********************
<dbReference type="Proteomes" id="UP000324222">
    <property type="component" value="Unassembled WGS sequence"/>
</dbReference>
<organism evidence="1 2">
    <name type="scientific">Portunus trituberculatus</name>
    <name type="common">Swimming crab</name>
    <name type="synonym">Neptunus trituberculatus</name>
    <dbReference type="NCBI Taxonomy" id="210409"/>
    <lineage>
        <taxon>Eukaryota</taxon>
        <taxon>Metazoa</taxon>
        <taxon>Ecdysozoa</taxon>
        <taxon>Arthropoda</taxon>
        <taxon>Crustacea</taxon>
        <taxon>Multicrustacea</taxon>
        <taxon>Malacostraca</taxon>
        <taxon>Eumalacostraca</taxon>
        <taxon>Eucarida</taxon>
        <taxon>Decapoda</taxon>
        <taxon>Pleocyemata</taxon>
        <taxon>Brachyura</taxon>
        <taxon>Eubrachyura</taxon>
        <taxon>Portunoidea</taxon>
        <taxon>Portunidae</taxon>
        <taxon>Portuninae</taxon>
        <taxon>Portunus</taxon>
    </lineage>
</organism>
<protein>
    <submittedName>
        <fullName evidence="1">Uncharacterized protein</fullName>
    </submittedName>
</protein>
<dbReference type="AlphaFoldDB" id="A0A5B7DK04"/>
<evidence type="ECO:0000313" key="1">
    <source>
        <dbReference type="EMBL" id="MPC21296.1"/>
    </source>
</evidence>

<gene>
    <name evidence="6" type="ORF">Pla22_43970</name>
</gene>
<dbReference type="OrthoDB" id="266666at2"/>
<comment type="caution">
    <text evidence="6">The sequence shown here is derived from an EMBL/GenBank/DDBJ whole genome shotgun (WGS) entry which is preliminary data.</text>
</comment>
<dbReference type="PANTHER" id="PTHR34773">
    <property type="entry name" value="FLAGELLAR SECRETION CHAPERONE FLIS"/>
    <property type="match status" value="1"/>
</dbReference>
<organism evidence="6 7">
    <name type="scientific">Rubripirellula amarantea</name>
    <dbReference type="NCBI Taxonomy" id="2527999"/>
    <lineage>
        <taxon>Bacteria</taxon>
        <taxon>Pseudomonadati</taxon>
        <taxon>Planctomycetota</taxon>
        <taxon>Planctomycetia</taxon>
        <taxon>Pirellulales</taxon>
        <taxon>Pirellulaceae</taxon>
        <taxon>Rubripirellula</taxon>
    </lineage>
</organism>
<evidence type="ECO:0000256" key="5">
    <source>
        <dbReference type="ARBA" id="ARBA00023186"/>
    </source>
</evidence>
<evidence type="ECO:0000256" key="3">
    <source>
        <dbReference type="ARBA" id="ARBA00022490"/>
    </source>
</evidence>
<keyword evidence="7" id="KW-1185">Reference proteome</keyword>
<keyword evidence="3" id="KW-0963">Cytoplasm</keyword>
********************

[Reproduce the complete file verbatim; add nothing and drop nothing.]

<dbReference type="Proteomes" id="UP000324222">
    <property type="component" value="Unassembled WGS sequence"/>
</dbReference>
<organism evidence="1 2">
    <name type="scientific">Portunus trituberculatus</name>
    <name type="common">Swimming crab</name>
    <name type="synonym">Neptunus trituberculatus</name>
    <dbReference type="NCBI Taxonomy" id="210409"/>
    <lineage>
        <taxon>Eukaryota</taxon>
        <taxon>Metazoa</taxon>
        <taxon>Ecdysozoa</taxon>
        <taxon>Arthropoda</taxon>
        <taxon>Crustacea</taxon>
        <taxon>Multicrustacea</taxon>
        <taxon>Malacostraca</taxon>
        <taxon>Eumalacostraca</taxon>
        <taxon>Eucarida</taxon>
        <taxon>Decapoda</taxon>
        <taxon>Pleocyemata</taxon>
        <taxon>Brachyura</taxon>
        <taxon>Eubrachyura</taxon>
        <taxon>Portunoidea</taxon>
        <taxon>Portunidae</taxon>
        <taxon>Portuninae</taxon>
        <taxon>Portunus</taxon>
    </lineage>
</organism>
<protein>
    <submittedName>
        <fullName evidence="1">Uncharacterized protein</fullName>
    </submittedName>
</protein>
<dbReference type="AlphaFoldDB" id="A0A5B7DK04"/>
<evidence type="ECO:0000313" key="1">
    <source>
        <dbReference type="EMBL" id="MPC21296.1"/>
    </source>
</evidence>

<gene>
    <name evidence="6" type="ORF">Pla22_43970</name>
</gene>
<dbReference type="OrthoDB" id="266666at2"/>
<comment type="caution">
    <text evidence="6">The sequence shown here is derived from an EMBL/GenBank/DDBJ whole genome shotgun (WGS) entry which is preliminary data.</text>
</comment>
<dbReference type="PANTHER" id="PTHR34773">
    <property type="entry name" value="FLAGELLAR SECRETION CHAPERONE FLIS"/>
    <property type="match status" value="1"/>
</dbReference>
<organism evidence="6 7">
    <name type="scientific">Rubripirellula amarantea</name>
    <dbReference type="NCBI Taxonomy" id="2527999"/>
    <lineage>
        <taxon>Bacteria</taxon>
        <taxon>Pseudomonadati</taxon>
        <taxon>Planctomycetota</taxon>
        <taxon>Planctomycetia</taxon>
        <taxon>Pirellulales</taxon>
        <taxon>Pirellulaceae</taxon>
        <taxon>Rubripirellula</taxon>
    </lineage>
</organism>
<evidence type="ECO:0000256" key="5">
    <source>
        <dbReference type="ARBA" id="ARBA00023186"/>
    </source>
</evidence>
<evidence type="ECO:0000256" key="3">
    <source>
        <dbReference type="ARBA" id="ARBA00022490"/>
    </source>
</evidence>
<keyword evidence="7" id="KW-1185">Reference proteome</keyword>
<keyword evidence="3" id="KW-0963">Cytoplasm</keyword>